Online and in-person; Jerome L. Greene Science Center (9th Floor Lecture Hall), 3227 Broadway, New York
This launch event for the Royal Society volume New Approaches to 3D Vision explores how AI, animals, and humans see and navigate the 3D world.
3D vision is central to a number of contemporary innovations. In Artificial Intelligence (AI), 3D vision is enabling autonomous cars and robots to freely navigate the world and helping AI to solve fundamental scientific questions like protein folding. In animals, brain recordings from freely moving animals are enabling us to understand how animals process and navigate through space. In humans, virtual reality, augmented reality, and 3D cinema are all having a transformative effect on our 3D visual experience. In turn, these innovations are revolutionizing our understanding of 3D vision and navigation. In traditional approaches to computer vision (SLAM: simultaneous localization and mapping), animal navigation (cognitive maps), and human vision (optimal cue integration), the assumption has been that it is important to produce an accurate 3D model of the world. By contrast, these new approaches rely on partial or distorted models of the world, or no model at all.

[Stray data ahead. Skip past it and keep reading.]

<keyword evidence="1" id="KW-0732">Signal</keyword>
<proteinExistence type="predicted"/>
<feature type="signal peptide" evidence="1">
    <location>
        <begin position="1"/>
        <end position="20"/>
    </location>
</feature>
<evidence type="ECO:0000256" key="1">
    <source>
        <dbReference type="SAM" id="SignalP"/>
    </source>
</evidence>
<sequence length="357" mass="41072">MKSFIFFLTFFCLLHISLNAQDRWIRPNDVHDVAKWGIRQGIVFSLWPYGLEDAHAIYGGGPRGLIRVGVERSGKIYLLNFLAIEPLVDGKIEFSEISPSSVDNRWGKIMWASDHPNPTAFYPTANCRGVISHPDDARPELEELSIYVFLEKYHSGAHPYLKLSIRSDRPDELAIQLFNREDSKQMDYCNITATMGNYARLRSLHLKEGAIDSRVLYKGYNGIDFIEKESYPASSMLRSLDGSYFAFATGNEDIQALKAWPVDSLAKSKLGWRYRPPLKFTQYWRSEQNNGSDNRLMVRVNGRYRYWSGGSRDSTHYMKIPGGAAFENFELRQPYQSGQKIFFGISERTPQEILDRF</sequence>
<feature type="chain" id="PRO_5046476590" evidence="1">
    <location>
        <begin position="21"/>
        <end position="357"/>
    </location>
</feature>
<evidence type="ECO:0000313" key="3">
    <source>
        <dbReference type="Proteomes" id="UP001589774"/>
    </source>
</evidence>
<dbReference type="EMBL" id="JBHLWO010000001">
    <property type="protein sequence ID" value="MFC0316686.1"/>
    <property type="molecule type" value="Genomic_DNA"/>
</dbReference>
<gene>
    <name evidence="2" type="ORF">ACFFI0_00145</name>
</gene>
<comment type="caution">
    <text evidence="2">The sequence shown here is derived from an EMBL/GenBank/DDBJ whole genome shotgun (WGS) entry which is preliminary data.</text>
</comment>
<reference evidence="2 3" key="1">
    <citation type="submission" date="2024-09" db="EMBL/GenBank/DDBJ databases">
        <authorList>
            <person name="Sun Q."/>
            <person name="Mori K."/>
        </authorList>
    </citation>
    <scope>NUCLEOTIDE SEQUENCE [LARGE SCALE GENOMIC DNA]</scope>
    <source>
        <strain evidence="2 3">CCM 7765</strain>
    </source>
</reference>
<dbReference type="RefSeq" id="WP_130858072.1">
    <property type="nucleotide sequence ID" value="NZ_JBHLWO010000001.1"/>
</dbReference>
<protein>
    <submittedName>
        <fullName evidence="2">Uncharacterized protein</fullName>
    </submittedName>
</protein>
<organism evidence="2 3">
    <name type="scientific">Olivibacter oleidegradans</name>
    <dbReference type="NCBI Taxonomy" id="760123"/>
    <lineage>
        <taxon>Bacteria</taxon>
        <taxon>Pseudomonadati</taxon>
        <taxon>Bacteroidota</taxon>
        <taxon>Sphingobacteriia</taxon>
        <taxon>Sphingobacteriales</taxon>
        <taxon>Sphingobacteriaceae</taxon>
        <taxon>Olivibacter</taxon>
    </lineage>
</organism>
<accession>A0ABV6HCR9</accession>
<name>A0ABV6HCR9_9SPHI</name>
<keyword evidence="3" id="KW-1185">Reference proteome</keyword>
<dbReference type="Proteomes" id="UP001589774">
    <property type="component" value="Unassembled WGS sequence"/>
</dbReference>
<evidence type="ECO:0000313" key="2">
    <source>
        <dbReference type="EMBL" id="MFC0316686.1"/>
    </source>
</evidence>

Fulvio Domini argues that 3D vision isn’t trying to reconstruct the true 3D layout of the world, but instead the 3D percept that is most stable across viewing conditions.
Kate Jeffery explores how animals’ “cognitive maps” of their environment reflect the possibilities for movement rather than the environment’s physical geometry.
Ida Momennejad explores the ways in which neuroscience, behavioral research, and AI inform one another, using AI navigation in 3D computer games as a key example.
Fulvio Domini, Professor of Cognitive, Linguistic, and Psychological Sciences at Brown University
Kate Jeffery, Head of Psychology and Neuroscience at the University of Glasgow
Ida Momennejad, Senior Researcher in Reinforcement Learning at Microsoft Research
Moderated by Paul Linton, Presidential Scholar in Society and Neuroscience and Fellow of the Italian Academy for Advanced Studies in America at Columbia University
The Center for Science and Society makes every reasonable effort to accommodate individuals with disabilities. If you require disability accommodations to attend a Center for Science and Society event, please contact us at [email protected] or (212) 854-0666 at least 10 days in advance of the event. For more information, please visit the campus accessibility webpage.